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|Jun 21 2011, 2:30 PM EDT||tom94022||11 words added, 10 words deleted|
|Jun 20 2011, 1:33 AM EDT||tom94022||1 word added, 2 words deleted|
Key: Additions Deletions
|1st "plug compatible" IBM Disk Drive (compatible with IBM 2311)|
Why it’s important
- First IBM System/360 disk drive from a supplier other than IBM.
- First commercially significant non-IBM disk drive, in that its This shipment marks the beginning of the independent disk drive suppliers who today dominate the industry [Note 1].
The Memorex 630 was “plug compatible” with the IBM 2311 (quadruple capacity of the IBM 1311) in that it connected to IBM System/360 computers thru the IBM 2841 Storage Control Unit. It's disk packs were interchangeable, that is, “media compatible” with packs written on the IBM 2311.
It is rumored that Memorex decided to enter the plug compatible disk drive business when IBM refused to give a volume discount on the IBM 2311 for a then contemplated key to disk system - the IBM price of about $27k, versus an estimated cost of $1.7k presented too much of a revenue and margin opportunity.
In 1966 Peripheral Systems Corp was formed by Memorex to pursue the key to disk system opportunity but it was soon redirected to a 2311 plug compatible disk drive development.. The initial development contemplated a hydraulic actuator like the 2311, but after Roy Applequist joined Memorex in April 1967, the project quickly switched to a voice coil motor. Other key engineers on the project included Dave Jepson (recording), Joseph Moos (servo) and John Richards (electronics). Ken Fannin was the chief engineer. The productivity of this group is noteworthy when compared to the size of a typical IBM disk drive development project (30 to 90 persons) or the "dirty dozen" [12 ex-IBM engineers] who founded the second shipping plug compatible disk drive company, ISS (Information Storage Systems), founded in December 1967.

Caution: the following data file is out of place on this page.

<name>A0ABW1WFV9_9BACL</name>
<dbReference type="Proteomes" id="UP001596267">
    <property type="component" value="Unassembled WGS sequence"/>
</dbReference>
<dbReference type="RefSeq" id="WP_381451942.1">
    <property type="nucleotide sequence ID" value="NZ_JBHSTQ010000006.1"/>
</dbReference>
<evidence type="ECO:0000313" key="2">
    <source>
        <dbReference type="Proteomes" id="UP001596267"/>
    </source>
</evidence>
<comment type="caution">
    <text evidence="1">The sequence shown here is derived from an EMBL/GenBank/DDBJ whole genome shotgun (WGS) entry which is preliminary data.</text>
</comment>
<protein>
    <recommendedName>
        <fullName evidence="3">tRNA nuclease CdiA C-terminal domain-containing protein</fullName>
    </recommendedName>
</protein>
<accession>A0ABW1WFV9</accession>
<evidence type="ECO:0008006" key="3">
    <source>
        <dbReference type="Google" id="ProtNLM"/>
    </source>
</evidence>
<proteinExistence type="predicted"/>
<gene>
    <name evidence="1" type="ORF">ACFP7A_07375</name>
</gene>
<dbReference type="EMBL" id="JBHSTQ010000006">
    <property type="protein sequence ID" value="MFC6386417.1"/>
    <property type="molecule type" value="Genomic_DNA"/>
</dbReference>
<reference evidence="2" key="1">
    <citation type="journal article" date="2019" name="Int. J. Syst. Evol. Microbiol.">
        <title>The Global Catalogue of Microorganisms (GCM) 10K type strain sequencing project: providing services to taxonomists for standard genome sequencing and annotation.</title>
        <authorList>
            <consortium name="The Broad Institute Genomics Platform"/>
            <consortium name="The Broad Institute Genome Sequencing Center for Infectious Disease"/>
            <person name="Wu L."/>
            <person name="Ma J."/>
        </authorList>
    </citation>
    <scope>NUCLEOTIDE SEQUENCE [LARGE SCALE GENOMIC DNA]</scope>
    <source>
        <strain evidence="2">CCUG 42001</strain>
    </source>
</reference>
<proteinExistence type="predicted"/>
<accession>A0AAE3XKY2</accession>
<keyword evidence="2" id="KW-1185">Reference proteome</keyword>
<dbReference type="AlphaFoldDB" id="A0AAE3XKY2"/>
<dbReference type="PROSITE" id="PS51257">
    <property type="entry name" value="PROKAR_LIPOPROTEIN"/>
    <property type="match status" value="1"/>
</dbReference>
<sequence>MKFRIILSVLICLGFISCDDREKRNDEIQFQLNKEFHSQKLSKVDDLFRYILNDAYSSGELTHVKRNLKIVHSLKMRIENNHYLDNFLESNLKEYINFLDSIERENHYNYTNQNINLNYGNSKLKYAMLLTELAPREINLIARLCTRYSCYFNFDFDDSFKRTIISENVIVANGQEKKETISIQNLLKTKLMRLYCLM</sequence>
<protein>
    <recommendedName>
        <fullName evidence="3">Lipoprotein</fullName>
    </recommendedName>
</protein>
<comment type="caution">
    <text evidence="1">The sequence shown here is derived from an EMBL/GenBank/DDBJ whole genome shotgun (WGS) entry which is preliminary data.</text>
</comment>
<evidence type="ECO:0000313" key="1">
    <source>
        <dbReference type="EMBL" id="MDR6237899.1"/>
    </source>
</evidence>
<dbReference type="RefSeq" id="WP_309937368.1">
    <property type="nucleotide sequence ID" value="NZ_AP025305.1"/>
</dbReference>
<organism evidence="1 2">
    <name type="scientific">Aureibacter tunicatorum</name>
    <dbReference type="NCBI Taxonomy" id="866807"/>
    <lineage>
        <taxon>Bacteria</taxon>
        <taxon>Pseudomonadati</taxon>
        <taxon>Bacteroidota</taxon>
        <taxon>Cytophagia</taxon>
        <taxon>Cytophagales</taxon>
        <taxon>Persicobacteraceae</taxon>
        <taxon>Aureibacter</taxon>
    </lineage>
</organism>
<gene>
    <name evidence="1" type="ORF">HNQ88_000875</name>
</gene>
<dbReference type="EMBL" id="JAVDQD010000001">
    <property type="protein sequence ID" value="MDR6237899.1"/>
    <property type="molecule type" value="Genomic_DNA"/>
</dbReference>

Memorex was immediately followed into the IBM plug compatible disk drive market by a number of companies, including but not limited to ISS, Century Data, Telex, Marshall, Control Data Corporation, Potter Instruments, Ampex, etc.
Noteworthy features include the voice coil motor, ramp loading of heads, a "baby buggy" carriage and mechanical detenting to a rack on the carriage. It's seek time was substantially faster than the 2311 and arguably, because of fewer parts, it was marketed as more reliable.
The Memorex 630 was demonstrated at the November 1967 Fall Joint Computer Conference and first shipped to a Management Assistance Incorporated (MAI) customer in June 1968. A variant, the Memorex 620 was plug compatible with the IBM 2311-11 for use on the IBM System/360 model 20. Because of the rental nature of the IBM peripherals market, these products were mainly rented to IBM end users thru lease/ rental firms such as MAI.
OEM versions of the product were sold to Digital Equipment Corporation (Memorex 630-1 resold as DEC RP01), to RCA Corp. (Memorex 630-2) and others.
Several hundred units were shipped in the first six months of production (2nd half of 1968) at a price in excess of $10k and a cost of less than $4k. The product was quickly replaced by a quadruple capacity version, the Memorex 660.
- The first non-IBMindependent disk drive was the Bryant 4000 series, circa 1961. and there were other captive and independent manufactures in the 1960s but the production volume available selling to other than IBM was not sufficient to create a robust market. Most captive manufactures exited the market, IBM in 2003. As of 2011 only Toshiba retains captive disk drive manufacturing and most of its sales are outside of Toshiba.
- Oral History of Roy Applequist, Computer History Museum, Accession Number 102657959
- US Patent 3,544,980, Magnetic Recording Disc Drive With Head Positioning And Collision Avoidance Apparatus, Applequist et al
- Memorex Corporate History Timeline, Computer History Museum
- Pugh et. al., "IBM's 360 and Early 370 Systems," (c) 1991, p. 270
Moderator: T. Gardner
Contributors: J Richards
Approved: Storage SIG Meeting June 21, 2011